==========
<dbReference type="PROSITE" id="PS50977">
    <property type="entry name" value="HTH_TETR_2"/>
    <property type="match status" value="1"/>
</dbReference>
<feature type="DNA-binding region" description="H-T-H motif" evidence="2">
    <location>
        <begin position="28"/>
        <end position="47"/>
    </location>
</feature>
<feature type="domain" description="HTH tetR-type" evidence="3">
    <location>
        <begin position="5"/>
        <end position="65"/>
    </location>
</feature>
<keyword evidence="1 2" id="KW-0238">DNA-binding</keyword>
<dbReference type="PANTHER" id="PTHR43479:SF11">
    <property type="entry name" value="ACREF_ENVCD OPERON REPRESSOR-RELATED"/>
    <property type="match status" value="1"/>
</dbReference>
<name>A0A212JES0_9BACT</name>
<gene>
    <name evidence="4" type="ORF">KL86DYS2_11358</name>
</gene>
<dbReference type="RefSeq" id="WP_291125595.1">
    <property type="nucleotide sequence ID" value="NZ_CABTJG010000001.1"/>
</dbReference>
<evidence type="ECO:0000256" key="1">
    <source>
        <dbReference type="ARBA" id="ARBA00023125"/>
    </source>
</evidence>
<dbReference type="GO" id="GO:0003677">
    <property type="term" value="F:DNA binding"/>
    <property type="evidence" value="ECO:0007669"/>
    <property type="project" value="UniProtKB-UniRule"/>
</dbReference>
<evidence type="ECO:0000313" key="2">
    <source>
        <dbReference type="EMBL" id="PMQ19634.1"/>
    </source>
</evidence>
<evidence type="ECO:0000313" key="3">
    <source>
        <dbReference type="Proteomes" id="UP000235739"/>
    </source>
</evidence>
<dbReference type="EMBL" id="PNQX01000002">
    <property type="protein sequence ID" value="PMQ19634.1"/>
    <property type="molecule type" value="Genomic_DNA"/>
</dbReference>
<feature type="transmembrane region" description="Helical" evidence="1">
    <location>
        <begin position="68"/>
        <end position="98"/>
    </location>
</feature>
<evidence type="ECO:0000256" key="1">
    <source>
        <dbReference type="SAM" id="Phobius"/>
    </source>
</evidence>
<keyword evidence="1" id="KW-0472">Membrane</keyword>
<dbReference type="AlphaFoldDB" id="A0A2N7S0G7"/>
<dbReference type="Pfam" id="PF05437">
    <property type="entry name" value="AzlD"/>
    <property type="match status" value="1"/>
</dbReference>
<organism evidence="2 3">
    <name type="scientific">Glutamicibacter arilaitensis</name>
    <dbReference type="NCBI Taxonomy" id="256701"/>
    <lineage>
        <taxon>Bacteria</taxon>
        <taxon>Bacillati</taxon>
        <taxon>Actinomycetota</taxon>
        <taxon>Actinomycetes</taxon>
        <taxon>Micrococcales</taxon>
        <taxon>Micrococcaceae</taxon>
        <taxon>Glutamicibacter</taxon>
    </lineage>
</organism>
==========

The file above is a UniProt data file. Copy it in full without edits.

<dbReference type="PROSITE" id="PS50977">
    <property type="entry name" value="HTH_TETR_2"/>
    <property type="match status" value="1"/>
</dbReference>
<feature type="DNA-binding region" description="H-T-H motif" evidence="2">
    <location>
        <begin position="28"/>
        <end position="47"/>
    </location>
</feature>
<feature type="domain" description="HTH tetR-type" evidence="3">
    <location>
        <begin position="5"/>
        <end position="65"/>
    </location>
</feature>
<keyword evidence="1 2" id="KW-0238">DNA-binding</keyword>
<dbReference type="PANTHER" id="PTHR43479:SF11">
    <property type="entry name" value="ACREF_ENVCD OPERON REPRESSOR-RELATED"/>
    <property type="match status" value="1"/>
</dbReference>
<name>A0A212JES0_9BACT</name>
<gene>
    <name evidence="4" type="ORF">KL86DYS2_11358</name>
</gene>
<dbReference type="RefSeq" id="WP_291125595.1">
    <property type="nucleotide sequence ID" value="NZ_CABTJG010000001.1"/>
</dbReference>
<evidence type="ECO:0000256" key="1">
    <source>
        <dbReference type="ARBA" id="ARBA00023125"/>
    </source>
</evidence>
<dbReference type="GO" id="GO:0003677">
    <property type="term" value="F:DNA binding"/>
    <property type="evidence" value="ECO:0007669"/>
    <property type="project" value="UniProtKB-UniRule"/>
</dbReference>
<evidence type="ECO:0000313" key="2">
    <source>
        <dbReference type="EMBL" id="PMQ19634.1"/>
    </source>
</evidence>
<evidence type="ECO:0000313" key="3">
    <source>
        <dbReference type="Proteomes" id="UP000235739"/>
    </source>
</evidence>
<dbReference type="EMBL" id="PNQX01000002">
    <property type="protein sequence ID" value="PMQ19634.1"/>
    <property type="molecule type" value="Genomic_DNA"/>
</dbReference>
<feature type="transmembrane region" description="Helical" evidence="1">
    <location>
        <begin position="68"/>
        <end position="98"/>
    </location>
</feature>
<evidence type="ECO:0000256" key="1">
    <source>
        <dbReference type="SAM" id="Phobius"/>
    </source>
</evidence>
<keyword evidence="1" id="KW-0472">Membrane</keyword>
<dbReference type="AlphaFoldDB" id="A0A2N7S0G7"/>
<dbReference type="Pfam" id="PF05437">
    <property type="entry name" value="AzlD"/>
    <property type="match status" value="1"/>
</dbReference>
<organism evidence="2 3">
    <name type="scientific">Glutamicibacter arilaitensis</name>
    <dbReference type="NCBI Taxonomy" id="256701"/>
    <lineage>
        <taxon>Bacteria</taxon>
        <taxon>Bacillati</taxon>
        <taxon>Actinomycetota</taxon>
        <taxon>Actinomycetes</taxon>
        <taxon>Micrococcales</taxon>
        <taxon>Micrococcaceae</taxon>
        <taxon>Glutamicibacter</taxon>
    </lineage>
</organism>